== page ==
- ‘Tis the Season: London florist creates $4.6 million Christmas wreath
- No tailgating allowed at Super Bowl XLVIII
- Pentagon to transport African troops to Central African Republic
- Chinese man fed up with his girlfriend’s shopping jumps to his death
- Ukraine leader to talk with protesters; Washington urges caution
- Pope Francis: A nun saved my life
- Israeli P.M. Netanyahu backs out of Mandela funeral
- Elian Gonzalez makes first trip outside Cuba since custody battle
- U.S., British intelligence agents enter online sci-fi world to spy on gamers
- Sarah Palin to host the outdoors show ‘Amazing America’
Park faces uncertainty with N. Korea
Pyongyang likely to challenge her
Pyongyang, however, may be in no mood to talk anytime soon.
Ms. Park’s declarations ahead of Wednesday’s election that she would soften five years of hard-line policy rang true with voters even as they rejected her opponent’s calls for a more aggressive pursuit of reconciliation with the North.
She is both a leading member of the conservative ruling party and the daughter of the late anti-communist dictator Park Chung-hee, and Pyongyang repeatedly has called her dialogue offers “tricks.”
Outgoing President Lee Myung-bak’s tough approach on North Korea — including his demand that engagement be accompanied by nuclear-disarmament progress — has been deemed a failure by many South Koreans.
During his five years in office, North Korea has conducted nuclear and rocket tests — including a rocket launch last week — and it was blamed for two incidents that left 50 South Koreans dead in 2010.
But reaching out to North Korea’s authoritarian government also has failed to pay off.
Before Mr. Lee, landmark summits under a decade of liberal governments resulted in lofty statements and photo opportunities in Pyongyang between then-leader Kim Jong-il and South Korean presidents, but the North continued to develop its nuclear weapons, which it sees as necessary defense and leverage against Washington and Seoul.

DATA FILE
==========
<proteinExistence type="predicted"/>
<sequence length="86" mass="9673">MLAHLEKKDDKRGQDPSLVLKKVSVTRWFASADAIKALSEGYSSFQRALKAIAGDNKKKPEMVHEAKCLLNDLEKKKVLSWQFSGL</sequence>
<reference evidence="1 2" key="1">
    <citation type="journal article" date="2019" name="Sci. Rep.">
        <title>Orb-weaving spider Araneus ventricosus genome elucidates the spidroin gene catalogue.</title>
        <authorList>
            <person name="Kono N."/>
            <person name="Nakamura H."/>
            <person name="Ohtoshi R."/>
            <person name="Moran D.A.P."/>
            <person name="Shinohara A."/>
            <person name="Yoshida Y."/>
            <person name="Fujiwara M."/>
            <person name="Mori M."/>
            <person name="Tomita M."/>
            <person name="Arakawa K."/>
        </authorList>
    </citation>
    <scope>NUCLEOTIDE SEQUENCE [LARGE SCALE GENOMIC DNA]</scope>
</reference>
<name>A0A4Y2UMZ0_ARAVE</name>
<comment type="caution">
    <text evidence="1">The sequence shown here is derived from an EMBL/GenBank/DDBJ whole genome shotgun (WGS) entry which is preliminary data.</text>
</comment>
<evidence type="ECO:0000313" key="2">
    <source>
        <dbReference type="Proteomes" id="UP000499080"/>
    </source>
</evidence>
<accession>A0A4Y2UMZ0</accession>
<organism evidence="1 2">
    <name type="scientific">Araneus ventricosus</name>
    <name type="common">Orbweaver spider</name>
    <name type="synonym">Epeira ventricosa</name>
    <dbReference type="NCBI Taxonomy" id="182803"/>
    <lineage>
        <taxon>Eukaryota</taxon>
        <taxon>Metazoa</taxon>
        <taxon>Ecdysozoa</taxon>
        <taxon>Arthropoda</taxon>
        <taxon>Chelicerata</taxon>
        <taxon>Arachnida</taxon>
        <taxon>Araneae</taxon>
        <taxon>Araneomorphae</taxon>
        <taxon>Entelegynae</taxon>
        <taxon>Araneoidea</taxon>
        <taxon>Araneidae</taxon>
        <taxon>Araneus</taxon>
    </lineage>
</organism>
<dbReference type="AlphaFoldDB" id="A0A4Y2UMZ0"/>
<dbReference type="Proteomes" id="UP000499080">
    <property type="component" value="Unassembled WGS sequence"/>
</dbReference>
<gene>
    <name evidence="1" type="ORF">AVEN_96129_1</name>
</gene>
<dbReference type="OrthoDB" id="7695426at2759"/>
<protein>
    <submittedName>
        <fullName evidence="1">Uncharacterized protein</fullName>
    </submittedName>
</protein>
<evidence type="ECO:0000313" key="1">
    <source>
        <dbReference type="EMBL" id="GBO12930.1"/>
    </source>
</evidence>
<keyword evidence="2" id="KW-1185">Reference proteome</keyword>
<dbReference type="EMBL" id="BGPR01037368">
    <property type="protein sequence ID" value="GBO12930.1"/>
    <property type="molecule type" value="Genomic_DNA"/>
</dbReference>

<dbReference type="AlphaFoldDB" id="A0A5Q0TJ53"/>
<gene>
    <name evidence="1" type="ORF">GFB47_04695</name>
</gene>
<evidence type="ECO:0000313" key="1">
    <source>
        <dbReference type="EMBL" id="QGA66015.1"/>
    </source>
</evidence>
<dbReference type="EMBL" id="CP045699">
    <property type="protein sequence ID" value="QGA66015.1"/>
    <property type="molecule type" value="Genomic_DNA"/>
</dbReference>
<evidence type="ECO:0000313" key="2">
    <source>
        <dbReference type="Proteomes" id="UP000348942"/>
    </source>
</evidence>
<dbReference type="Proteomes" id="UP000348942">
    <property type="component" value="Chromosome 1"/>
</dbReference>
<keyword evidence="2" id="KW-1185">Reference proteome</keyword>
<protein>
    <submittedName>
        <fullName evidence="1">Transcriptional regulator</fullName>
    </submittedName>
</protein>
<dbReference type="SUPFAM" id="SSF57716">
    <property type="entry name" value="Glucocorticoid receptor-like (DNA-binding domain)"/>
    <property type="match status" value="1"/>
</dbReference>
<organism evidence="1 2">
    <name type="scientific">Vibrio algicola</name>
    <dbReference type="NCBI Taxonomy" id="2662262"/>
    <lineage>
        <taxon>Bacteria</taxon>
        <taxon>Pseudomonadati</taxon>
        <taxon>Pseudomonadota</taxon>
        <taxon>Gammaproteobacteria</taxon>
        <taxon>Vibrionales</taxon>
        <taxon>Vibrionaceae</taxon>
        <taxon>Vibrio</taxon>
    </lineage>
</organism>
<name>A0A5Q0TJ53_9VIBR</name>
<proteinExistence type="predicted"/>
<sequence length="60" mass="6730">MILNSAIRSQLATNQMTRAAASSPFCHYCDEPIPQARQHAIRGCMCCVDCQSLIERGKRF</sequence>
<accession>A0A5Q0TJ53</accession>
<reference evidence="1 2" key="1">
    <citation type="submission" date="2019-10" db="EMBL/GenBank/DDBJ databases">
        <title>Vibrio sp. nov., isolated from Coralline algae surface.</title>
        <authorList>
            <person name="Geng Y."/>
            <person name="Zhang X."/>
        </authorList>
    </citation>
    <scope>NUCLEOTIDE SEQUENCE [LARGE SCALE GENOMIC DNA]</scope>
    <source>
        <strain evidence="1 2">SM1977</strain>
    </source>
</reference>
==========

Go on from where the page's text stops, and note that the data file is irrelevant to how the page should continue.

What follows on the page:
Analysts said Ms. Park’s vague promises of aid and engagement are not likely to be enough to push Pyongyang to give up its nuclear weapons ambitions, which Washington and Seoul have demanded for true reconciliation to begin.
To reverse the antipathy North Korea has shown her so far, Ms. Park may need to go further than either her deeply conservative supporters and political allies or a cautious Obama administration will want.
“North Korea is good at applying pressure during South Korean transitions” after presidential elections, said Yoo Ho-yeol, a professor at Korea University in South Korea. “North Korea will do something to try to test, and tame, Park.”
Even the last liberal president, Roh Moo-hyun, a champion of no-strings-attached aid to Pyongyang, faced a North Korean short-range missile launch on the eve of his 2003 inauguration.
North Korea put its first satellite into space with last week’s rocket launch, which the United Nations and others called a cover for a test of banned ballistic missile technology.
Despite the launch, Ms. Park says humanitarian aid, including food, medicine and daily goods meant for infants, the sick and other vulnerable people, will flow. She says none of the aid will be anything North Korea’s military could use. She says she’s open to conditional talks with North Korean leader Kim Jong-un.
By Tom Fitton
New photos confirm the attack's coordination and its cover-up
- Chinese man fed up with his girlfriend's shopping jumps to his death
- Lawmakers see 'false narrative' of Obama as a terrorist fighter
- CURL: Obama tells a whopper on IRS scandal
- Ted Cruz sees legal landmines ahead for Obamacare
- WOLF: The president's other Obamacare lies
- Obama lied about Syrian chemical attack, 'cherry-picked' intelligence: report
- MSNBC host: Obamacare a 'wealthy white men' racist word
- Israeli P.M. Benjamin Netanyahu backs out of Nelson Mandela funeral
- MILLER: Brady Campaign says Colorado recalls due to NRA, not grassroots opposition to gun control
- Satanists petition for statue at Oklahoma Statehouse
Independent voices from the The Washington Times Communities
Richard Ivory, editor-in-chief of Hip Hop Republicans and HHR at Communities Digital News, turns his interests, and pen, to the people making news today.
Find the latest news and happening that effect those in the Washington D.C., Northern Virginia and Maryland Metro region.
The world impacts us. What happens in our towns, cities, states, country and on this planet makes a difference to us.
Happiness is attainable. Morning to night. I love to teach, deal with folks that have an issue and really wish to tackle it and write.
White House pets gone wild!
Let it snow